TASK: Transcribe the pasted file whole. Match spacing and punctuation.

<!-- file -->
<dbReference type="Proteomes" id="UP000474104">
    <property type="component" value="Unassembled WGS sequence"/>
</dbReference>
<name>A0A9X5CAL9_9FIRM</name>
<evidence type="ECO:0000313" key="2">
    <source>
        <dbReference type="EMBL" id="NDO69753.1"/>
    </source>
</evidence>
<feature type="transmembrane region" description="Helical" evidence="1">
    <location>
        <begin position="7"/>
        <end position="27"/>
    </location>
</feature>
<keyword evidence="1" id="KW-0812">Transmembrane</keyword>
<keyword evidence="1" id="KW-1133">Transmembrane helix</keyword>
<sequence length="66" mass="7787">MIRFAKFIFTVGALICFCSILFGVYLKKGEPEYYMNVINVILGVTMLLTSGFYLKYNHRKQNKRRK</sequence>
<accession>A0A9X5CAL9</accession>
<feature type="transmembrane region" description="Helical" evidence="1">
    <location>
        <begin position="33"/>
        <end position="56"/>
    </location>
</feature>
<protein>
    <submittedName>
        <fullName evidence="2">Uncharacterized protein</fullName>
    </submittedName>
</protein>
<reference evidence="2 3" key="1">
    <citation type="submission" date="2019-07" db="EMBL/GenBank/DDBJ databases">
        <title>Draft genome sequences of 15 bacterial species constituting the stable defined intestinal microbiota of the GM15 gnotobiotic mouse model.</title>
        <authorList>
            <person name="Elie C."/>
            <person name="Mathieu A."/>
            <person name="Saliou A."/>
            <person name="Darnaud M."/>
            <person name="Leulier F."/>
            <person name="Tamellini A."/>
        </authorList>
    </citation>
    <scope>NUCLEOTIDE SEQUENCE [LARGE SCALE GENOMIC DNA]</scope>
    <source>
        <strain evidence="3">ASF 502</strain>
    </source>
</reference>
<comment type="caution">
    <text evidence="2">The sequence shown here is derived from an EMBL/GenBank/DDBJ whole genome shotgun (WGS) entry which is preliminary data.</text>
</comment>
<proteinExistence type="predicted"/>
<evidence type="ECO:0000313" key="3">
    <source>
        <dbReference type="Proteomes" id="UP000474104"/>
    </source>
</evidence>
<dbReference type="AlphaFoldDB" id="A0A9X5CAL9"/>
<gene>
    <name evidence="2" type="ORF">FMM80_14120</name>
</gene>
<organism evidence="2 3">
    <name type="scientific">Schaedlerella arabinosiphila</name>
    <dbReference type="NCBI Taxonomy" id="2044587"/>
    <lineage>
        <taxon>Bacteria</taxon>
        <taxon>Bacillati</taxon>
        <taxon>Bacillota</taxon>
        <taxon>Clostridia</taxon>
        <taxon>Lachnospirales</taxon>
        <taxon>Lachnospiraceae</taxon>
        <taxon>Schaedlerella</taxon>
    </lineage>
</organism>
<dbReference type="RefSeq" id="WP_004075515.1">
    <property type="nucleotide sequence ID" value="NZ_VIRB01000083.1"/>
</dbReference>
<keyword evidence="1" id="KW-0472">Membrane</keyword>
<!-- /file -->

<dbReference type="Proteomes" id="UP000474104">
    <property type="component" value="Unassembled WGS sequence"/>
</dbReference>
<name>A0A9X5CAL9_9FIRM</name>
<evidence type="ECO:0000313" key="2">
    <source>
        <dbReference type="EMBL" id="NDO69753.1"/>
    </source>
</evidence>
<feature type="transmembrane region" description="Helical" evidence="1">
    <location>
        <begin position="7"/>
        <end position="27"/>
    </location>
</feature>
<keyword evidence="1" id="KW-0812">Transmembrane</keyword>
<keyword evidence="1" id="KW-1133">Transmembrane helix</keyword>
<sequence length="66" mass="7787">MIRFAKFIFTVGALICFCSILFGVYLKKGEPEYYMNVINVILGVTMLLTSGFYLKYNHRKQNKRRK</sequence>
<accession>A0A9X5CAL9</accession>
<feature type="transmembrane region" description="Helical" evidence="1">
    <location>
        <begin position="33"/>
        <end position="56"/>
    </location>
</feature>
<protein>
    <submittedName>
        <fullName evidence="2">Uncharacterized protein</fullName>
    </submittedName>
</protein>
<reference evidence="2 3" key="1">
    <citation type="submission" date="2019-07" db="EMBL/GenBank/DDBJ databases">
        <title>Draft genome sequences of 15 bacterial species constituting the stable defined intestinal microbiota of the GM15 gnotobiotic mouse model.</title>
        <authorList>
            <person name="Elie C."/>
            <person name="Mathieu A."/>
            <person name="Saliou A."/>
            <person name="Darnaud M."/>
            <person name="Leulier F."/>
            <person name="Tamellini A."/>
        </authorList>
    </citation>
    <scope>NUCLEOTIDE SEQUENCE [LARGE SCALE GENOMIC DNA]</scope>
    <source>
        <strain evidence="3">ASF 502</strain>
    </source>
</reference>
<comment type="caution">
    <text evidence="2">The sequence shown here is derived from an EMBL/GenBank/DDBJ whole genome shotgun (WGS) entry which is preliminary data.</text>
</comment>
<proteinExistence type="predicted"/>
<evidence type="ECO:0000313" key="3">
    <source>
        <dbReference type="Proteomes" id="UP000474104"/>
    </source>
</evidence>
<dbReference type="AlphaFoldDB" id="A0A9X5CAL9"/>
<gene>
    <name evidence="2" type="ORF">FMM80_14120</name>
</gene>
<organism evidence="2 3">
    <name type="scientific">Schaedlerella arabinosiphila</name>
    <dbReference type="NCBI Taxonomy" id="2044587"/>
    <lineage>
        <taxon>Bacteria</taxon>
        <taxon>Bacillati</taxon>
        <taxon>Bacillota</taxon>
        <taxon>Clostridia</taxon>
        <taxon>Lachnospirales</taxon>
        <taxon>Lachnospiraceae</taxon>
        <taxon>Schaedlerella</taxon>
    </lineage>
</organism>
<dbReference type="RefSeq" id="WP_004075515.1">
    <property type="nucleotide sequence ID" value="NZ_VIRB01000083.1"/>
</dbReference>
<keyword evidence="1" id="KW-0472">Membrane</keyword>